Peter is talking to believers. This qualifies the scope of the 'all'.

But if God is not wishing that anyone at all should perish, is he eternally miserable because so many are going to hell and he was impotent to stop it (being limited by man's free will)? Or, is he going to wait for everyone to repent no matter how long it takes? Or, maybe he failed since we know that not everyone will be saved.

My understanding of 2 Peter 3:9 is similar to Matthew 18:12-14. Christ died for his sheep, and God is not willing that these should perish.

Matthew 18:12 What do you think? If a man has a hundred sheep and one of them has gone astray, does he not leave the ninety-nine on the mountains and go in search of the one that went astray? 13 And if he finds it, truly, I say to you, he rejoices over it more than over the ninety-nine that never went astray. 14 So it is not the will of my Father who is in heaven that one of these little ones should perish.

-Neopatriarch

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armeniesm (or however you spell it) = God chooses ALL men

I think all can agree that not ALL men are saved. That makes the plan a failure. God is not a failure and His plan is not less than perfect. God is 100% sovererign and perfect and we much reject anything that claims otherwise.

but unlovingly rejects all others,

Again, by what standards are we judging "unloving"? By what definition? Do we hold God accountable to human definitions and standards?

perhaps you could explain from a calvanistic point of view why John 3:16-17 says

For God so loved the world that he gave his one and only Son, that whoever believes in him shall not perish but have eternal life. For God did not send his Son into the world to condem the world, but to save the world through him.

and does NOT say

For God so loved part of the world that he gave his one and only Son, that whoever God selected to believe in him shall not perish but have eternal life. For God did not send his Son into the world to save everyone, but to save only those He decided in advance to love.

whoever believes in Him shall not perish - who here is saying that that is untrue? It is absolutely true. Whoever believes in Him will not perish. As for what it doesn't say - we could go 'round and 'round about what Scripture doesn't say - but what's the point? What it says is what is important. :24:

I did vote but not sure I liked the percentages. It is such a hard call. I personally do not believe once saved always saved for then there are those who may take advantage of Gods Grace. Through out the word of God many had fallen away and still are.

Then I know the Lord God knew me as who I am before I was placed in my mothers womb. The Spirit of the Living God who is the third person of the trinity wooed and guided me to the Saving knowledge of Christ. It is He who illuminated my mind. It is I who said yes to God and thank-you. Yes I want to be your daughter, your friend and thank-you for showing me and giving be this gift of Salvation. A gift placed in my heart that i desrved not. It does say Noone...None comes to the father on his own. It is like the question "did god know that adam and eve will sin before they sinned" or All who call upon the name of Jesus will be saved. Would God enjoy having a child born knowing he is predestined to Hell? NOT MY GOD!!!!! I would have preferred that we can vote on each belief. But hey.. I preferr a lot of things lol :huh:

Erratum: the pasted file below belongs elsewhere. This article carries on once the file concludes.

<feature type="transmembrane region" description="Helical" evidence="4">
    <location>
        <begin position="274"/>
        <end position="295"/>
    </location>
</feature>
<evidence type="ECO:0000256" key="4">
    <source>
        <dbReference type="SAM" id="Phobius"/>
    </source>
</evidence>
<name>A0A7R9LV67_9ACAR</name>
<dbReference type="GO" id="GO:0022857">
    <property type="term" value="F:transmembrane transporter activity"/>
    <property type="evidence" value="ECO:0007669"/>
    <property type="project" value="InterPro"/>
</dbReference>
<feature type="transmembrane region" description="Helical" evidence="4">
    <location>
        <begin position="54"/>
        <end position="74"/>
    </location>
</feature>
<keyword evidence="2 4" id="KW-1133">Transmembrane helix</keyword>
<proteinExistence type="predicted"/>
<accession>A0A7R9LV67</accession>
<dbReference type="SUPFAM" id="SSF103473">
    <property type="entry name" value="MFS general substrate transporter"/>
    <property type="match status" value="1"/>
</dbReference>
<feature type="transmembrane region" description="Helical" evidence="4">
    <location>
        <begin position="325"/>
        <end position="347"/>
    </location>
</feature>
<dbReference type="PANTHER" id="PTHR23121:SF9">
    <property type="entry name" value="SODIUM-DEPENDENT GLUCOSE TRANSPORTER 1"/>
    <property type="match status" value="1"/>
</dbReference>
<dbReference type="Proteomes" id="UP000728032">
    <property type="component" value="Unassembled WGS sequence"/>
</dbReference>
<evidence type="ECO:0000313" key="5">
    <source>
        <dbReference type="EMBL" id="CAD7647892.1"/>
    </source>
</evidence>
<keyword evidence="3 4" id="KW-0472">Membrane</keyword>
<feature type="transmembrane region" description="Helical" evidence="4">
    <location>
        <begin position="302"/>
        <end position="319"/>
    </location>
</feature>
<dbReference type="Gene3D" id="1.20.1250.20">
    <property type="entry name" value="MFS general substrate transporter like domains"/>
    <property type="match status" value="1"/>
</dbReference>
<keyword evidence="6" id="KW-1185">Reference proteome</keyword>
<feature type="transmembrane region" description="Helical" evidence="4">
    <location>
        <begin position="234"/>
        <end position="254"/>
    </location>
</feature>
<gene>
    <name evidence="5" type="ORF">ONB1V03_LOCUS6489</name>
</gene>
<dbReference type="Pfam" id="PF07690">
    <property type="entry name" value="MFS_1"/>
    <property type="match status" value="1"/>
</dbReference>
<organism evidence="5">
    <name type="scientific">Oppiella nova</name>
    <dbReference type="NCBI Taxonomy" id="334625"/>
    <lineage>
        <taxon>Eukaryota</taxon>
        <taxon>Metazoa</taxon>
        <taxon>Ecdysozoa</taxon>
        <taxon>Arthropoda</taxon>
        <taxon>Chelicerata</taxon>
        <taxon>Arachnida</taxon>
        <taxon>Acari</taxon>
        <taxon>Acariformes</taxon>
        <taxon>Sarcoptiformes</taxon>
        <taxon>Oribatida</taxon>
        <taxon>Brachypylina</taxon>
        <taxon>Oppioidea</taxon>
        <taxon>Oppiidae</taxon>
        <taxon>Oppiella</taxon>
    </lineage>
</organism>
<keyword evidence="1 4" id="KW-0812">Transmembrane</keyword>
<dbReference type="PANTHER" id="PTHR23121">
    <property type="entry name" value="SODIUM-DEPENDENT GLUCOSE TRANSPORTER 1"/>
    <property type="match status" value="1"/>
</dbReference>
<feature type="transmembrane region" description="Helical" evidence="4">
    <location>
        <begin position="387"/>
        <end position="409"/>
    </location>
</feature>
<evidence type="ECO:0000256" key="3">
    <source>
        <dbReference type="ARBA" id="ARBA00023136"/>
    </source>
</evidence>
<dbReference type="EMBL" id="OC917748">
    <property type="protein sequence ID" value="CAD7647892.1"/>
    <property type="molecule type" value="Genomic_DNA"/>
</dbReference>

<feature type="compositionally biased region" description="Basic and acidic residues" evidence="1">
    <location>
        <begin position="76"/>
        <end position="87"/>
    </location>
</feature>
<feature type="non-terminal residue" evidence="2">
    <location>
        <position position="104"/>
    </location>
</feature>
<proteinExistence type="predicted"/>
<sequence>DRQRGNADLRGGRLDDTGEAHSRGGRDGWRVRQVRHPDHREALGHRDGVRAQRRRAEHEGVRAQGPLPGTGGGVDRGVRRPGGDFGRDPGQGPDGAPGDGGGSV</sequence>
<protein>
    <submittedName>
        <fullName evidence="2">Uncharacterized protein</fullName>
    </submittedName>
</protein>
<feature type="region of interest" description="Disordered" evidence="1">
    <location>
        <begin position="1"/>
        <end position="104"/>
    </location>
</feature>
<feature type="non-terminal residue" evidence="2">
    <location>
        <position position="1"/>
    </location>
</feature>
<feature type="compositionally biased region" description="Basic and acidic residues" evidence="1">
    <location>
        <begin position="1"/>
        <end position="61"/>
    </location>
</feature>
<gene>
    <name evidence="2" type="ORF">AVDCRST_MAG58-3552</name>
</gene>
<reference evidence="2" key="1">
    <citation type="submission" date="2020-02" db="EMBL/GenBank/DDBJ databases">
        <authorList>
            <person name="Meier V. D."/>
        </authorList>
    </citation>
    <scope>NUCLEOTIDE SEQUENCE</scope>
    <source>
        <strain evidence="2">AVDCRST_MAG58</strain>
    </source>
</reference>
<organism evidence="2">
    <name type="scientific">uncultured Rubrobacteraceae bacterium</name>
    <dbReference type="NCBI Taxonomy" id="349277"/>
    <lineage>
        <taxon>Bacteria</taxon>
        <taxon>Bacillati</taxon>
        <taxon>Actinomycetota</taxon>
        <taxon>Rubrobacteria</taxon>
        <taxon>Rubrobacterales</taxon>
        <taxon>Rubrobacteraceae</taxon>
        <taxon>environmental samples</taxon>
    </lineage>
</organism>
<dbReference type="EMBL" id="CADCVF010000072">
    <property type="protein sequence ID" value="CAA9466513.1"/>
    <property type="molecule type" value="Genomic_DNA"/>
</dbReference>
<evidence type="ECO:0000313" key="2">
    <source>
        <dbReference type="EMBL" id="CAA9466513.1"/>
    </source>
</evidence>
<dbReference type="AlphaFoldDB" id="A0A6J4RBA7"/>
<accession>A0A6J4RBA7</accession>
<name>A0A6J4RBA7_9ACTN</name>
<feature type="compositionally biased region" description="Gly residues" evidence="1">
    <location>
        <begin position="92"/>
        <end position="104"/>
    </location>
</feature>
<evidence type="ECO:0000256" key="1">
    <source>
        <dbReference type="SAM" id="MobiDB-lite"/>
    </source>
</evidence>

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Guest Biblicist
I do not believe that John Calvin believed for a second that God brings people kicking and screaming into the Kingdom

He doesn't have to, He's very persuasive. :emot-questioned:

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I do not believe that John Calvin believed for a second that God brings people kicking and screaming into the Kingdom

He doesn't have to, He's very persuasive. :emot-questioned:

who quoted from John 3:16 up there?? My bible states something different What bible are you using?

My version14~~~And as Moses lifted up the serpent in the wilderness, even so the must the Son of man be lifted up:

That whosoever beliveth in Him should not perish but have eternal life.

For God so loved the world that he gave his only begotten Son, that whosoever beliveth in him should not perish, but have everlasting life

For God sent not his Son into the world to condemn the world; but that the world through him MIGHT be saved oh oh I think I may have misread something. salvation depends on our willingness to say yes Lord Yes... We send ourselves to Hell not God. He did not create hell for man....oh well

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I do not believe that John Calvin believed for a second that God brings people kicking and screaming into the Kingdom

He doesn't have to, He's very persuasive. :thumbsup:

who quoted from John 3:16 up there?? My bible states something different What bible are you using?

My version14~~~And as Moses lifted up the serpent in the wilderness, even so the must the Son of man be lifted up:

That whosoever beliveth in Him should not perish but have eternal life.

For God so loved the world that he gave his only begotten Son, that whosoever beliveth in him should not perish, but have everlasting life

For God sent not his Son into the world to condemn the world; but that the world through him MIGHT be saved oh oh I think I may have misread something. salvation depends on our willingness to say yes Lord Yes... We send ourselves to Hell not God. He did not create hell for man....oh well

I wonder what the gender would be. how many men are tulips and such well I'd rather be a daisy...they last longer and can loose more petals and still look good. :emot-questioned: